From the above definition, it is clear that the Industrial Cluster is a State phenomenon and Cluster development should be one of the top priority issues for the Imo State government rather than the so-called youth empowerment programme. The cluster will generate employment, create self-employment through entrepreneurship development, revenue earnings and reduce poverty. How does cluster achieve these?   Cluster is not only the concentration of output producing enterprises but also input suppliers, output buyers, various service-providers and in some cases, the government and non-governmental institutions. It provides competitive but mutually benefits to the enterprises to become more competitive and profitable.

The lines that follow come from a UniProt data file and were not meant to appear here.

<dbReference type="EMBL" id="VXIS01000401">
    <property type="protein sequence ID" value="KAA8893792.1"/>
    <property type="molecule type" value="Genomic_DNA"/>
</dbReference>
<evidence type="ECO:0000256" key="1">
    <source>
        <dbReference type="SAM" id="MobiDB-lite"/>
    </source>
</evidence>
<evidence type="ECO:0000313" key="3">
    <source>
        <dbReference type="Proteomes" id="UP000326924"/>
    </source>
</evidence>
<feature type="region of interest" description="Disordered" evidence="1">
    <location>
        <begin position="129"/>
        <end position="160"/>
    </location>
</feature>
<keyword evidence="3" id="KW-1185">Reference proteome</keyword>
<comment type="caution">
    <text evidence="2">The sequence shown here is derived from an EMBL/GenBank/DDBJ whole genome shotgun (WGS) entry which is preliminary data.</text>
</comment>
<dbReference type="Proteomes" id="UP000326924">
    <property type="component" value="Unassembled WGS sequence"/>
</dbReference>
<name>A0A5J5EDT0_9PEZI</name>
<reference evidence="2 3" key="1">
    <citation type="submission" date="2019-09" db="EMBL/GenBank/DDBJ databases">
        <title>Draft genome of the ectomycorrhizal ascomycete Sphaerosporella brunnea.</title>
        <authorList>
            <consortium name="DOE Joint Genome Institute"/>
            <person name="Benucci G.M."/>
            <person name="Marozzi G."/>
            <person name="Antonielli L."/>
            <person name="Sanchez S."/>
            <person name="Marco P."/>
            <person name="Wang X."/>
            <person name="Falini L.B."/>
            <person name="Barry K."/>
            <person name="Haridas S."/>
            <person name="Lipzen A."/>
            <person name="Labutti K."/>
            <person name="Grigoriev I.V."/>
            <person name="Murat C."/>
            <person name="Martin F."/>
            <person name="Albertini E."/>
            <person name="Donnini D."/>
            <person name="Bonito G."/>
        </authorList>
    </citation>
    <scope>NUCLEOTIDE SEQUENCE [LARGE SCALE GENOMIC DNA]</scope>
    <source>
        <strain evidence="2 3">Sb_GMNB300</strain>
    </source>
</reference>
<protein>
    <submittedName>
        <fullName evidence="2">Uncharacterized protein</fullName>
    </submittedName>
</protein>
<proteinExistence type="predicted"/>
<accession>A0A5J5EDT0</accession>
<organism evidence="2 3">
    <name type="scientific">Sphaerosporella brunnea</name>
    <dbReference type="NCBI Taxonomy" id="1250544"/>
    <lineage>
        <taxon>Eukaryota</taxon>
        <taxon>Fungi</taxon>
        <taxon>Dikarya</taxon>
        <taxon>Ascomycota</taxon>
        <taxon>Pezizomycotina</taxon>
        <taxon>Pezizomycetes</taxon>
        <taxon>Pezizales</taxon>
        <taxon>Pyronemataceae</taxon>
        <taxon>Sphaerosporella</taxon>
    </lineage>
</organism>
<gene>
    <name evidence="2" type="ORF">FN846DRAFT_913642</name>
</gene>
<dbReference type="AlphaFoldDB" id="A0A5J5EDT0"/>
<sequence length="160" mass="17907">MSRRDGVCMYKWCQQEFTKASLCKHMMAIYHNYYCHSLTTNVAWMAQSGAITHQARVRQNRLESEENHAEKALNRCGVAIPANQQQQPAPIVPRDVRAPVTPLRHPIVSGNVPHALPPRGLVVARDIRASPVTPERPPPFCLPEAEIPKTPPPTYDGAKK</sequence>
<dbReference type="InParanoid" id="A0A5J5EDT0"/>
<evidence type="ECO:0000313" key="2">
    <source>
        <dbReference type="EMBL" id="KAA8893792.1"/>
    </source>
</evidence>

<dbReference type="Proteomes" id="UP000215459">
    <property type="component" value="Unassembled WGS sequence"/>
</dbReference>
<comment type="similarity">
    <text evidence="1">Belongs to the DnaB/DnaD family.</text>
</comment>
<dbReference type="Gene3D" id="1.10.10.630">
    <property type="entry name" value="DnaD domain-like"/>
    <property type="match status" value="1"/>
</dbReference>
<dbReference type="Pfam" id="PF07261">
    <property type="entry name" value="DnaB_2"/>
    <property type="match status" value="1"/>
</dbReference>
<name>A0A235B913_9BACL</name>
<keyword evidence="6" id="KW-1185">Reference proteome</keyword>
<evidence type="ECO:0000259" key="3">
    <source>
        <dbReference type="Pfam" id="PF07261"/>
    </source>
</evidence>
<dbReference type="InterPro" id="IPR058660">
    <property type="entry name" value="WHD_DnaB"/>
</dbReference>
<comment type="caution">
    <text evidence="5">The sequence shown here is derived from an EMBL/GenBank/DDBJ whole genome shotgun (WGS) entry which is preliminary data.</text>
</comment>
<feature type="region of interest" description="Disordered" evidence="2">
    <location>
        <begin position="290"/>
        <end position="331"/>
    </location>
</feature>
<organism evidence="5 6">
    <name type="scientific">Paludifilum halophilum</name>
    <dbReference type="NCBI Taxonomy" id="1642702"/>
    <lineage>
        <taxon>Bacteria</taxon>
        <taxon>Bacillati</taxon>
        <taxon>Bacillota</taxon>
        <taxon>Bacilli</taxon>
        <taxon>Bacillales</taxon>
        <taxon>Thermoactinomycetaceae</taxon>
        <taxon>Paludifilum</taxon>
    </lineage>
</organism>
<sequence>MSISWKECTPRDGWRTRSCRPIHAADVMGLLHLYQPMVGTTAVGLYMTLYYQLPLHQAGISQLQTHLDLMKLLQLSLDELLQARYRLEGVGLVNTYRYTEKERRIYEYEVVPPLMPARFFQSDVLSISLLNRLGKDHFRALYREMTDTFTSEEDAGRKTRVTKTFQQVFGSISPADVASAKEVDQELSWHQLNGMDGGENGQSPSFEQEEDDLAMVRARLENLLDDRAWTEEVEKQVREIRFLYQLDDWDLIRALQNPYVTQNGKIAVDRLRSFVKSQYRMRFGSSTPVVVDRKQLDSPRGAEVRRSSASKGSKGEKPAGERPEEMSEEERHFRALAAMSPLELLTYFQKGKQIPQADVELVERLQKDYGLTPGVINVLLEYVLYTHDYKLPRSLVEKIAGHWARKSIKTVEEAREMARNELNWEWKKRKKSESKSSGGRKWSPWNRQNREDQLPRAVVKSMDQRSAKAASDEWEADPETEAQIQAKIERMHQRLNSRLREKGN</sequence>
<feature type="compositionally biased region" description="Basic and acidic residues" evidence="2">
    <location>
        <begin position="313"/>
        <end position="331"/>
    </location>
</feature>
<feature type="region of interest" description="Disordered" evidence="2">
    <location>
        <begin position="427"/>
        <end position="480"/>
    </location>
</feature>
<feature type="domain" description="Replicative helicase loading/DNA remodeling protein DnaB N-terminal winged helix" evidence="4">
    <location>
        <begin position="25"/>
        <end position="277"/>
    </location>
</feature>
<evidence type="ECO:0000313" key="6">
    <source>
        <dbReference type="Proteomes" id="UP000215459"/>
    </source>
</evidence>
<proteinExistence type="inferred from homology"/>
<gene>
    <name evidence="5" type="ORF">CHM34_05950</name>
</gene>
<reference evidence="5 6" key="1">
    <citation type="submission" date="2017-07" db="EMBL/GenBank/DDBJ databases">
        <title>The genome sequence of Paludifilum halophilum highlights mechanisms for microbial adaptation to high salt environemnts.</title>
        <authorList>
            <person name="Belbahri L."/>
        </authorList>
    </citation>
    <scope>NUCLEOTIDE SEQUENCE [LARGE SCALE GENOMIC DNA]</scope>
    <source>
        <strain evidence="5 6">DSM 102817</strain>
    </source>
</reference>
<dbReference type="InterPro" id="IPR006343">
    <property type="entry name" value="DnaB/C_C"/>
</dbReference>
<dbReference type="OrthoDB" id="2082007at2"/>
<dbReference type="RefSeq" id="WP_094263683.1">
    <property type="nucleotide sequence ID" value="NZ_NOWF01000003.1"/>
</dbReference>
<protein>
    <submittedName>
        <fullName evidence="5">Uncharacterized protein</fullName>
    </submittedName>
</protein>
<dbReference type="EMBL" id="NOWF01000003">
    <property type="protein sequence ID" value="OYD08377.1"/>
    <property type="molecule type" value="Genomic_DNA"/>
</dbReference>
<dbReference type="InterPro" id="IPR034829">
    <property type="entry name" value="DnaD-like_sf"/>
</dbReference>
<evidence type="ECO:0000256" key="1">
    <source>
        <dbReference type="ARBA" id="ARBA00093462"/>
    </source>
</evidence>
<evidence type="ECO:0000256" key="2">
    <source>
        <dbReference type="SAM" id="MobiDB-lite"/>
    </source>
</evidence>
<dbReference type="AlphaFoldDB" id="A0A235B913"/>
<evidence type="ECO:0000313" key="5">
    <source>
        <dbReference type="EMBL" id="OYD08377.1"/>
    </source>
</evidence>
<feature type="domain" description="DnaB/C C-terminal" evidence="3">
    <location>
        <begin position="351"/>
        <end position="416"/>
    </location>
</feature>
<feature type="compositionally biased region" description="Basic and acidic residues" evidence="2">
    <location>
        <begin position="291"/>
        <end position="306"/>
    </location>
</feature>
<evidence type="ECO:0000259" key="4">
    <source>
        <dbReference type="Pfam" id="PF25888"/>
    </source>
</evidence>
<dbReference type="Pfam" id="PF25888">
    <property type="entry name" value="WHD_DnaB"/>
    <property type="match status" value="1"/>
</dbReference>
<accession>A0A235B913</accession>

This modern industrial strategy is being adopted by both developed and developing countries and there is no reason why Imo State government should not embrace it as production system to accelerate economic growth and create jobs for its indigenes. However, it is necessary to know that the nature of clusters and the processes that make them competitive differ. Each cluster is situated in particular local conditions and the relevant policy interventions must be tailored to their distinct needs and particularly be market-driven. The Cluster that is suitable in Okigwe zone may not be appropriate for Orlu zone and so on. Also, cluster principles must be understood and applied if appropriate policy responses are to yield dividend. Fortunately, clusters have recently become very fashionable in some states in Nigeria but the basic concepts and management of clusters remain poorly understood hence the name industrial clusters in Nigeria remains a misnomer.  Many successful industrial developments are cluster-based throughout the world and for most of them, the cluster concept and its methodology remain a national industrial secret. Silicon Valley in the USA, Modena in Italy, Dhaka, Taiwan, Denmark, Sweden, France, Germany, China, Vietnam and many developing countries have adopted industrial clusters as a promising driver of both regional and national economic growth. In fact, there is no European and Asian country that does not recognise that a cluster system has certain advantages over non-clusters. Imo State’s economic prosperity and job creation require resilient industrial structures. Strengthening Imo’s industrial base should be a key priority and competitive industrial clusters have a major role to play.  It will provide new challenges and opportunities for firms to compete, innovate, create employment opportunities and lead to social capital that is lacking in most of our communities.